• Container tracking and smart containers


    Most reputable shipping lines provide container tracking tools, track and trace, through their own websites. Containers are not yet tracked electronically (implanting micro-chip transmitters is still too expensive) but every move is notified and recorded in the tracking system, making up-to-date information available. As individual carriers traditionally work with proprietary computer systems and programs for such services, receivers have to contact each carrier individually, which is cumbersome. However, shipping portals are increasingly standardizing the way shippers, receivers and clearing agents interact with carriers, by providing access through a single platform. Other service tools will include sailing schedules, container bookings, bill of lading information and event notifications. Large shippers/receivers can have direct (authorised) access to such portals and may for example operate entirely with electronic information, including bills of lading. Smaller or occasional shippers/receivers mostly still rely on hard copy (printed) bills of lading but the portal can arrange to print the document at the most appropriate location. This saves time and minimizes the risk of mail being lost.

    Eventually, such portals will also interact with both e-commerce and paperless trading systems. For more on this go to www.inttra.com 

    Depending on their sophistication modern container seals, unlike RFID devices *, can record and transmit all actions that might occur during a voyage, particularly also the opening/closing of container doors. They are read by scanning, some at distance using RFID (Radio Frequency Identification), and are useful tools for keeping track of cargo and facilitating cross-border trade, for example by reducing customs formalities in Europe. But security concerns are also placing electronic seals in the forefront of anti-terrorism activities. Until fairly recently a container load of simple food items like bottled water, flour or sugar did not pose any major security risk as theft was unlikely. But today there is a real risk of terrorist action (contamination, poisoning…) and also low value food cargo requires high levels of security.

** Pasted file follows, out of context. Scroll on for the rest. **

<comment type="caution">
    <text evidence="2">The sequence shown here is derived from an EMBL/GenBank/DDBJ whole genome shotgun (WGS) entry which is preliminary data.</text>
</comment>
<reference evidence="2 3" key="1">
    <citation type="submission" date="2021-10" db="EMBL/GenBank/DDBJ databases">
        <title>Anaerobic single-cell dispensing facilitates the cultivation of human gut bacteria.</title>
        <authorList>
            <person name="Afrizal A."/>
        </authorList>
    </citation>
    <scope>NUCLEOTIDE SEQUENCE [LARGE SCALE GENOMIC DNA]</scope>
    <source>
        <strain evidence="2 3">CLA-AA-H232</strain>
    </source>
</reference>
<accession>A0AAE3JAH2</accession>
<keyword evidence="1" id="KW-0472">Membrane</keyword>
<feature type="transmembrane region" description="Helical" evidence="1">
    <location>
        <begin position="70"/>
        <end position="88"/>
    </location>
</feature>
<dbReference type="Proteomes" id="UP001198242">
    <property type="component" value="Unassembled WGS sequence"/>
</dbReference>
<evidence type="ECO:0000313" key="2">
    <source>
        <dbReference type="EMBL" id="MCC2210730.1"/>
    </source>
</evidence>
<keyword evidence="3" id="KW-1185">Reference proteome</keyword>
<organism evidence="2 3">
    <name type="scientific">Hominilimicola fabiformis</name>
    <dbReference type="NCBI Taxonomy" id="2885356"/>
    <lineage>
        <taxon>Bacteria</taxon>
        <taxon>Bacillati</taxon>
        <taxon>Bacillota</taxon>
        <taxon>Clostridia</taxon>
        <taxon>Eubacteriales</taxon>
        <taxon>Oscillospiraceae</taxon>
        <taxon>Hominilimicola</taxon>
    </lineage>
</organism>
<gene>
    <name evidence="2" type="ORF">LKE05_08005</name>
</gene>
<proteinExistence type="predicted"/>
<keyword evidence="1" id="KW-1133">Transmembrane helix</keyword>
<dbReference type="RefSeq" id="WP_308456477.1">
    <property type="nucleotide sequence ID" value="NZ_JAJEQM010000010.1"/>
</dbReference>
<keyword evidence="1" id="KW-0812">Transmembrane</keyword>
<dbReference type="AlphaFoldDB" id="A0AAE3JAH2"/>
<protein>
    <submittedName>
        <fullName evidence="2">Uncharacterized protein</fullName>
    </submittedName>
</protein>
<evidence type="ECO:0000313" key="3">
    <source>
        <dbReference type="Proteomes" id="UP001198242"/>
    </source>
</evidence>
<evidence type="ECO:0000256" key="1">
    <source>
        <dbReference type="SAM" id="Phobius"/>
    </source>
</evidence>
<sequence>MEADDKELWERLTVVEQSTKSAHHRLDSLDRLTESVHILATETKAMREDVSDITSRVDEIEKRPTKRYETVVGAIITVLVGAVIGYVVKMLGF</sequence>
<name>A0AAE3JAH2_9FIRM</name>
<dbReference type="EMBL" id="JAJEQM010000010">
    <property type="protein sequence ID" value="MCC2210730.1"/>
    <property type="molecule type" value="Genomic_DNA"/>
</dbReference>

The Smart Container pilot project by US Customs represents another potential approach but, whichever direction is taken, electronic seals or smart containers, one or both will become an integral part of coffee logistics.  Although the cost of active (able to report) electronic seals is coming down and re-usable ones are increasingly available, cost still remains an obstacle, not least because of the massive number of container shipments that take place daily.

    * RFID or Radio Frequency Identification devices are very small chips linked to a tiny antenna. The chip contains an identity number which it broadcasts when activated by a radio signal.


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